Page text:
Sunday, May 25, 2014

Easter 6 (A)-Sermon

Sixth Sunday after Easter-Sermon
5/25/14-Year A

Alleluia! Christ is risen!  He is risen indeed! Alleluia! 

Ma nishtana ha lyla ha zeh mikkol hallaylot? [Why is this night different from all other nights?] These words begin the Jewish Seder meal and are spoken by the youngest member of the family. They are a call to order so to speak of all that will transpire on that Passover night. This call to order, this call to remember is mirrored not only by the other questions that will follow it, but will be seen in the meal itself. A meal of matzah bread only, of bitter herbs dipped in salt water, and roasted lamb. The meal accompanied by the questions and their answers not only tell the story of Israel’s deliverance from Egypt’s hands, but reenacts it. So important is this question to the Seder that even if one was forced to celebrate it alone, he is to ask and answer the question himself. Because the night of the passover, and the night of its remembrance is truly unlike any other night. It is a meal of haste, a meal of bitterness, a meal of celebration, and a meal of victory. In participating in the Seder the people participate in the story of Israel’s redemption from the bondage to slavery. In keeping the words and the story of that sacred night, Israel shows her love for God’s deliverance. 

Now why am I talking about passover? Dear Pastor, some of you might be thinking, has lost it again. He’s lost track of time, doesn’t he remember Passover was about 6 weeks ago, and we’re long past that! It’s Easter, actually the 6th Sunday of Easter with 2 more to go and I can reassure you that I haven’t lost it. I bring up the seder and the meal of remembrance because though we have not traveled back in time, our gospel readings have so to speak. The words we hear from our Lord this morning are not words of the resurrection. They are not words spoken by Jesus on the shore or in the locked room, but rather they are spoken in the upper room on the night of His betrayal. It is Jesus gathered together with His disciples to remember why that night is different from all other nights, but not in the way they normally would have. It is a night that He would reinterpret the passover meal, making it a new meal with a new focus. Taking into his holy, precious, and yet to be pierced hands bread and a cup, He makes it a new passover meal, one of His own sacrifice. This is my body. This is my blood. Do this in remembrance of me. That Passover night, Jesus made it different from all other Passover nights, because He gave to them not the sacrifice of an earthly lamb, but the sacrifice of himself for them, for Israel, and for all.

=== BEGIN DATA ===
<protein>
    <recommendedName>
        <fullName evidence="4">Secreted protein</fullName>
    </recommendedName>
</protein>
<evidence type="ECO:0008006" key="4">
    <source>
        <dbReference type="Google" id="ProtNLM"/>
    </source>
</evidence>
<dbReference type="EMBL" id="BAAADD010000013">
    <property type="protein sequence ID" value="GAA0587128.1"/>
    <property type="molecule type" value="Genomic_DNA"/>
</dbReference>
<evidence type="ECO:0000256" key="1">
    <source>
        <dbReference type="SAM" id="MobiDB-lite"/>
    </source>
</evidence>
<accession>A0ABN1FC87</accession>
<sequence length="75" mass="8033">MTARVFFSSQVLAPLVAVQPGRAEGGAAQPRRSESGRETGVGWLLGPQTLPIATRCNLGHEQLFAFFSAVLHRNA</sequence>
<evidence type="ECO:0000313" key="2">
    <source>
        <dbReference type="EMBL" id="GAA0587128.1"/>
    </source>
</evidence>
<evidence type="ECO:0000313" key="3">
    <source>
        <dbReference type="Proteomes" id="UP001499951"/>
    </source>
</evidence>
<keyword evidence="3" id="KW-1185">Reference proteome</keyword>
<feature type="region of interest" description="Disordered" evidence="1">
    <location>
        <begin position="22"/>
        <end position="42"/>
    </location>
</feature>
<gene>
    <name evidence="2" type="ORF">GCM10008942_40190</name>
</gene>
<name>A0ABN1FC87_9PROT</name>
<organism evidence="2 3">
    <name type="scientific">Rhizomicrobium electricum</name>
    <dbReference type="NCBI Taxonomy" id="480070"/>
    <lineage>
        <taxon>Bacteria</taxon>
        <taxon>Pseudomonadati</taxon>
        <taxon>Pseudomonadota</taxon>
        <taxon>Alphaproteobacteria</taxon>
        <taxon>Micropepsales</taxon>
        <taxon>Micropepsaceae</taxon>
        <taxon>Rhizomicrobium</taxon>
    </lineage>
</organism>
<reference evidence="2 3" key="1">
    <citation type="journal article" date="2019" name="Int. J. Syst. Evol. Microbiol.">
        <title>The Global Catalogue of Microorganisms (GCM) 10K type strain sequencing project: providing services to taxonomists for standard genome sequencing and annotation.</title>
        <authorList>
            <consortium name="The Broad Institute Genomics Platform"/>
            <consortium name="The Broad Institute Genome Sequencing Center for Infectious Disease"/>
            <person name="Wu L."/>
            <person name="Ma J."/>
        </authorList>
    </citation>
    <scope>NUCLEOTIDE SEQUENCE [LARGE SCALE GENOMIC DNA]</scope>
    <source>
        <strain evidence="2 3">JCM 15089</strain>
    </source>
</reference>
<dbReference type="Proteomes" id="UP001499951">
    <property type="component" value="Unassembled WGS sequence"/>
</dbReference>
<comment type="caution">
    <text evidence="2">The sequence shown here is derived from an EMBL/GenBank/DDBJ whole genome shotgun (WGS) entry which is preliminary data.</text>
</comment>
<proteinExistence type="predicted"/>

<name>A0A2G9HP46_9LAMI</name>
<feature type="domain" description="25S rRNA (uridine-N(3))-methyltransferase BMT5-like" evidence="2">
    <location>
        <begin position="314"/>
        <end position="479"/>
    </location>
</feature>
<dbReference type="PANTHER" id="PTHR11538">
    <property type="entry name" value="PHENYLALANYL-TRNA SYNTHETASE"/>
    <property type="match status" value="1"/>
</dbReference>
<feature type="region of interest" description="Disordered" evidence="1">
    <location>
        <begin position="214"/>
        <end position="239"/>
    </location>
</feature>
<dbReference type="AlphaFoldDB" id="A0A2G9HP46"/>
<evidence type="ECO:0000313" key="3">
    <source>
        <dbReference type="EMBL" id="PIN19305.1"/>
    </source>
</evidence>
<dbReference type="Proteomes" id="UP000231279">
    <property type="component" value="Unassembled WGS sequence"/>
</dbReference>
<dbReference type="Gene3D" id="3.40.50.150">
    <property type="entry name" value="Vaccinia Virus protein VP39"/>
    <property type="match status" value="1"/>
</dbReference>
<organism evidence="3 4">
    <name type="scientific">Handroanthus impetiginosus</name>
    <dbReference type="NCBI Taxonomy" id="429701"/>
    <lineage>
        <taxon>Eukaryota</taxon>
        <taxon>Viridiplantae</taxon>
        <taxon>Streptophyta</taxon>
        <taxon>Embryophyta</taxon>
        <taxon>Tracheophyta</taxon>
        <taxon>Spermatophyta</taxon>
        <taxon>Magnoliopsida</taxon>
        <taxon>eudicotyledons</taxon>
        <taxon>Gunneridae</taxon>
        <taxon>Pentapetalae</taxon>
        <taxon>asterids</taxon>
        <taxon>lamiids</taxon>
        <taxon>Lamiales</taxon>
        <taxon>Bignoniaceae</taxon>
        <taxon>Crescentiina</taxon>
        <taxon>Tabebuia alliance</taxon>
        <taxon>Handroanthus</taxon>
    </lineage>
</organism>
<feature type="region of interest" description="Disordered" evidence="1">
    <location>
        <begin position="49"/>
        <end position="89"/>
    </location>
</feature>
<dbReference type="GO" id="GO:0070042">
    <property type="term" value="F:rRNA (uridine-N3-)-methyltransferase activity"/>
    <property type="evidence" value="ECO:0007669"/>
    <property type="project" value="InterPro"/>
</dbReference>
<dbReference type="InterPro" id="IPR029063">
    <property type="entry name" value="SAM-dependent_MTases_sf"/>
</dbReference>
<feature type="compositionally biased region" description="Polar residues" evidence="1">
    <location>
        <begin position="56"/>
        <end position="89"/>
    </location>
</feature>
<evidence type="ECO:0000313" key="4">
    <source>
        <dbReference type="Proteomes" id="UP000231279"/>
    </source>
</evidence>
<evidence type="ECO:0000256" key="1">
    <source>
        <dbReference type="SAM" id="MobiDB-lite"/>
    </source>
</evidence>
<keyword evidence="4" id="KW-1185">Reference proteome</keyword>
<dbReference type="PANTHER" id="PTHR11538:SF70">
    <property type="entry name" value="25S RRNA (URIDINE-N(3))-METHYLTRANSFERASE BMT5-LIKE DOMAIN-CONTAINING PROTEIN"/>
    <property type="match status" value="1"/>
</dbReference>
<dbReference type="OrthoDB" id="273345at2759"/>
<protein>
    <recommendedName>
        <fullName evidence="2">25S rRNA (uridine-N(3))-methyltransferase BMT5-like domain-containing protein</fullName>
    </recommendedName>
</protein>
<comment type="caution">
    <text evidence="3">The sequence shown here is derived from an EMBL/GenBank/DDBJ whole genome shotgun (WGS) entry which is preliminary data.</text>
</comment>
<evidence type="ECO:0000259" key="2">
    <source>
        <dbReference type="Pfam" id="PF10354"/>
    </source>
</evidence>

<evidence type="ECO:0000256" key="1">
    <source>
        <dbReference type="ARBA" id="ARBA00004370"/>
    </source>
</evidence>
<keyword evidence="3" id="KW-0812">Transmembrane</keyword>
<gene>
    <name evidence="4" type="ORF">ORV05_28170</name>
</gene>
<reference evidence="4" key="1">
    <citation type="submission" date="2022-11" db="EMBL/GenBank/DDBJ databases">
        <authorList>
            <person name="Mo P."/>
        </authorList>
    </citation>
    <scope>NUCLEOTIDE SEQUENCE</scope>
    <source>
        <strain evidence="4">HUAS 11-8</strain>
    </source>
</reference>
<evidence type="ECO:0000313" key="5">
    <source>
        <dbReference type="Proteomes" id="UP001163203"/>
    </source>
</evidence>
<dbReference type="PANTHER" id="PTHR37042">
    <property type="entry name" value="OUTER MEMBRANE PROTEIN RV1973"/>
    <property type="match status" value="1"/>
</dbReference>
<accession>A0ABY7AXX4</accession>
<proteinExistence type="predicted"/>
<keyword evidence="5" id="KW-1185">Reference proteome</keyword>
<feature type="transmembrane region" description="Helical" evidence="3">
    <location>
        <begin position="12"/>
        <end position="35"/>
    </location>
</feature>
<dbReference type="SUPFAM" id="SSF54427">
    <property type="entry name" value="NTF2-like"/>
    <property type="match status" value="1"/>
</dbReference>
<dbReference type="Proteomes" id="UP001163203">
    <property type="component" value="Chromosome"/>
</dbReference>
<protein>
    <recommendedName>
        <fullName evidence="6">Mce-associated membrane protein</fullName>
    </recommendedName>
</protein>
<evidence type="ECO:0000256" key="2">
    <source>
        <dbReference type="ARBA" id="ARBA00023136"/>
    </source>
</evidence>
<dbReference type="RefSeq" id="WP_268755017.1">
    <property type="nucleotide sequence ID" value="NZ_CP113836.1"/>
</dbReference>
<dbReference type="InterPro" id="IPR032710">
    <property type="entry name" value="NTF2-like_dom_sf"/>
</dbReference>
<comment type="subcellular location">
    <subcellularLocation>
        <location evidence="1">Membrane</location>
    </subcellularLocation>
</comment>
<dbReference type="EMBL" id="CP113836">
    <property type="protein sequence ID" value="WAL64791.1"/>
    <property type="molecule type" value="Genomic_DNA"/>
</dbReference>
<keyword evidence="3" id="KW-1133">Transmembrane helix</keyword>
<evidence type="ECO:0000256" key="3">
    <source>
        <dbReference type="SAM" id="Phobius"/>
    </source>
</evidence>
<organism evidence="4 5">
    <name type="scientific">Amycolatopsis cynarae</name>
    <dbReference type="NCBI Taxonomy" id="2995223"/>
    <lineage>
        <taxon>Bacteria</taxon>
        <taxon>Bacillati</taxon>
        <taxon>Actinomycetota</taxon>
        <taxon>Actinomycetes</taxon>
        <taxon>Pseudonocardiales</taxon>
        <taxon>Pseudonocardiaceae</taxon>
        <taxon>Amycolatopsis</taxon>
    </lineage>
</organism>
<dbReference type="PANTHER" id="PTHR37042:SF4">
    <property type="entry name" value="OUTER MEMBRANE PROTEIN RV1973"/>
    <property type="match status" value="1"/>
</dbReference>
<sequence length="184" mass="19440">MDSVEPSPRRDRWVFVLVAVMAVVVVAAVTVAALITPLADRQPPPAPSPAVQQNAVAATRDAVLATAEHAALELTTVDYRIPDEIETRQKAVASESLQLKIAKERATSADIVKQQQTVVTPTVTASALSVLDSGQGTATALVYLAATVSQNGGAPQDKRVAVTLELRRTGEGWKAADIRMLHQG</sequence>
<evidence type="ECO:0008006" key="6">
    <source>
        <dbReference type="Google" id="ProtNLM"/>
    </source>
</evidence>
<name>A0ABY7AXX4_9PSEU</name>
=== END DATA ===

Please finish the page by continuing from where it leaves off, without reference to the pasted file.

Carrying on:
But the meal of remembrance, the meal of Christ’s haste, bitterness, celebration and victory was not the only thing different about that night than from all other nights. For it was filled, as St. John records for us, His final words to His disciples. They are the last and most important things that He wished to tell them about Himself, and about discipleship in His name. Not only did He give to them His body and blood, He washed His feet and gave to them a new commandment one that until now had not been heard before. Love one another, as I have loved you, you also are to love one another. Here our Lord speaks old words, but makes them new. To love one another had been known throughout Israel’s life and faith, but Jesus as he is known to do intensifies this love, not to love one another as best we are able, but to love one another as Christ has loved us. The new command to love is to love one another with the very love of God. A command insurmountable to our weakened sinful flesh. A command that is the divine goal for our lives, but one that we always and forever will fall short of.